There's a very cool moment in a Robert Wagner movie where he's being accused of consorting with one of the bad guys. A photograph is produced. Wagner looks at it with sceptical disdain before throwing it back to his accuser. 'Give me a few hours in a lab and I could have you busting fortune cookies with Chairman Mao'. Photographs - real or faked - have been not so much in the news as the substance of the news over the last couple of weeks. It's a reminder how central 'news' images are to our culture and how completely they railroad everyday scepticism to become iconic images of a historical event or period. It was Ted Kennedy who said, not without a little of his usual rhetorical exaggeration, that the overseas image of America was no longer "Miss Liberty", but a hooded man standing on a box connected to wires. It's not as easy as Robert Wagner said to fake photographs convincingly. Think of those weirdly constructed shots of Lee Harvey Oswald, holding a rifle and carrying a Communist newspaper. Does the shadow under his nose match the shadows on the ground? Why is he standing at a tilt? Why does he look nothing like the chunky 'Oswald' who turned up at the American Embassy in Havana? The Kennedy assassination made America paranoid (in the literal sense of seeing patterns that aren't there) about photographs. There are shadows on the knoll that might be snipers, faces at windows that might be spotters. Get into that mind-set and very quickly you lose not so much the ability to spot a technical fake, but the ability to read a photographic image sceptically and in context. The British 'torture' photographs look 'wrong'. They're too static, the kit's wrong, you don't turn your face away on a souvenir shot, the pee doesn't look real: so maybe they're fakes in a second sense, staged shots rather than lab artefacts. Interestingly, the family of the young reservist shown in the US American photographs have defended her by saying that the snaps of her torturing and degrading prisoners aren't real, but 'posed', leaving aside the question why you'd want to pose such a picture in the first place. Half of the great wartime photographs, indeed half the iconic images which appear time and again in histories of photography, were posed. Cartier-Bresson, Doisneau, Weegee, all of them set up shots and did so without apology. One of the most famous war images of all, Robert Capa's sunlit shot of a republican soldier at the moment of death, spinning from the bullet's impact, was very probably staged; there is another, no longer seen version of the same image: different soldier, identical pose. Does that suggest a fake? It certainly should. There is a third, more problematic category here. Real, untouched photographs, not posed, but used out of context. In the First World War, images of German soldiers leading away a group of women were used as evidence of rape, when it seems likely the women were merely being evacuated. The reality of an image is only completed by its caption and byline, which is why there is nothing more subversive and unsettling than an uncaptioned photograph. Take any half dozen of the most famous news images of the last decade and then imagine some amnesiac scenario which strips them of their context and associations. In the case of the hooded man, even the absence of immediate context would still leave a cultural residue. We see him as victim, possibly martyr, denatured and anonymous, a potent but unspecific symbol of inhumanity. Add some insignia, or an identifying landmark, and the associations jump into a different kind of focus. The point of all this is that news images are dangerous because they don't announce themselves with any consistency and are disturbingly easy to manipulate. Nothing new in that, except that it's a symptom of a wider malaise. We've become a visually "unsceptical" culture. We believe what we see, or rather we believe what we've been told we're seeing. The camera lies by omission; we lie by choice.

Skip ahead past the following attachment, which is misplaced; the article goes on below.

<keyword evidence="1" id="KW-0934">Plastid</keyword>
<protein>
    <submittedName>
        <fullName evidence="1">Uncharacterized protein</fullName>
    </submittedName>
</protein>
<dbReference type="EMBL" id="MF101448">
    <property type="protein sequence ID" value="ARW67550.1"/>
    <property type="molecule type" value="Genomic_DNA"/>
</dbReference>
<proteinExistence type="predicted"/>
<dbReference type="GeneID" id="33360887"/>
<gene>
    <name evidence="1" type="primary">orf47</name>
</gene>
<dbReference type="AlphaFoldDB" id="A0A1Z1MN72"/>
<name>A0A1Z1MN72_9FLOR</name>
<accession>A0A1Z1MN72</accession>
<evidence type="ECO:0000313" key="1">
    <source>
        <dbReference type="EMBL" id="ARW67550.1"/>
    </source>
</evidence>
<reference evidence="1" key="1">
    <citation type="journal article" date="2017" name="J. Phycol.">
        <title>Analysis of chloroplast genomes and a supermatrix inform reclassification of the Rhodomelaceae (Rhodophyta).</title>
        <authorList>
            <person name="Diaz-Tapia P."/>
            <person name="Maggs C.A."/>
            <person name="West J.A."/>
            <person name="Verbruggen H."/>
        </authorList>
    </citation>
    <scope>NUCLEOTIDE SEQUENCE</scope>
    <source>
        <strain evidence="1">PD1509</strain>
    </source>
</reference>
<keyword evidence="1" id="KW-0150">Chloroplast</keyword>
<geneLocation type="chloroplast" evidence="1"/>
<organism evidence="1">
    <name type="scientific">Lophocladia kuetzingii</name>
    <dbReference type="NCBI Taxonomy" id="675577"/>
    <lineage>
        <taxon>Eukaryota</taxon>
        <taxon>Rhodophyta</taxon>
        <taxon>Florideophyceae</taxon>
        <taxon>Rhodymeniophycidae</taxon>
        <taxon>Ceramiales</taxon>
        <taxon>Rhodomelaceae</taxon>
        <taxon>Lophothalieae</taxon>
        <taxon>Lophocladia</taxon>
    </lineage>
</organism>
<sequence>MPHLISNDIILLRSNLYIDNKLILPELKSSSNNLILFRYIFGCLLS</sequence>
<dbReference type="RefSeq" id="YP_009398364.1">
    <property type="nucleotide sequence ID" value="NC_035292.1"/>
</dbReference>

Amazon has great books on Robert Capa's photographs, on Weegee's photographs,on Doisneau, and on Henri Cartier-Bresson.
"The camera never lies -- but we do.", Brian Morton, The Scotsman, 2004-05-11

New Law: Freedom of Information -- Authorities must be "open"


Intolerance: Jordan F1, Bahrain, Princess Cristina, & Dali

Back in 1983... The Spanish "avant-garde" painter and sculptor, Salvadore Dali set up "The Gala-Salvador Dali Foundation" to protect the 'artistic, cultural and intellectual qualities' of his works worldwide. In the same year, Eddie Jordan founded "Formula One Jordan" at Silverstone in Northamptonshire, England. Dali was President of his foundation until his death in 1989. Since then, the foundation has been run by a board of trustees appointed by The Government of Spain and Catalonia (Princess Cristina of Spain has been a life-long trustee since 1998).
Princess Cristina of Spaain, Dali Trustee Eddie Jordan Princess Cristina Eddie Jordan Centenary... "The Gala-Salvador Dali Foundation" is based in Figueres near Barcelona, the town of Dali's birth, and is marking the centenary of Salvador Dali's birth (1904-05-11) with a celebration of his work called "Dali Year 2004". The centrepiece of the centenary celebrations in the Catalan region is a current major exhibition at the Caixa Forum called "Cultura de Masses" and exhibits Dali's adoption of mass culture as a major influence of his works. Cultural Message Campaign... The Kingdom of Bahrain is presently running a "Campaign of Cultural Messages". 'Cultural Emblems' displayed on Jordan's Formula One cars in Bahrain's campaign have included:
Australian Grand Prix: "Dove of Peace" Malaysian Grand Prix: "Racial equality" Bahrain Grand Prix: "Campaign for nuclear disarmament" San Marino Grand Prix: "Ayrton Senna tribute"
Dali Tribute... The campaign continues at the Spanish Grand Prix this weekend (2004-05-09) with a tribute to Salvadore Dali on the Jordan Ford EJ14 cars.
Jordan Car with Cultural Emblem of Dali
Jordan have yet to win a manufacturer or driver world championship, but have had four near-miss-podium positions. Their present drivers are Nick Heidfeld, Timo Glock and Giorgio Pantano. Nick Heidfeld, Jordan F1 Timo Glock, Jordan F1 Giorgio Pantano, Jordan F1 Nick Heidfeld, Timo Glock, Giorgio Pantano f1jordan.com http://www.royalty.nu/Europe/Spain/ 2004-05-07 Fr 11:52


Stats: Dead Letters and Lost Mail


Money: New Record for Picasso painting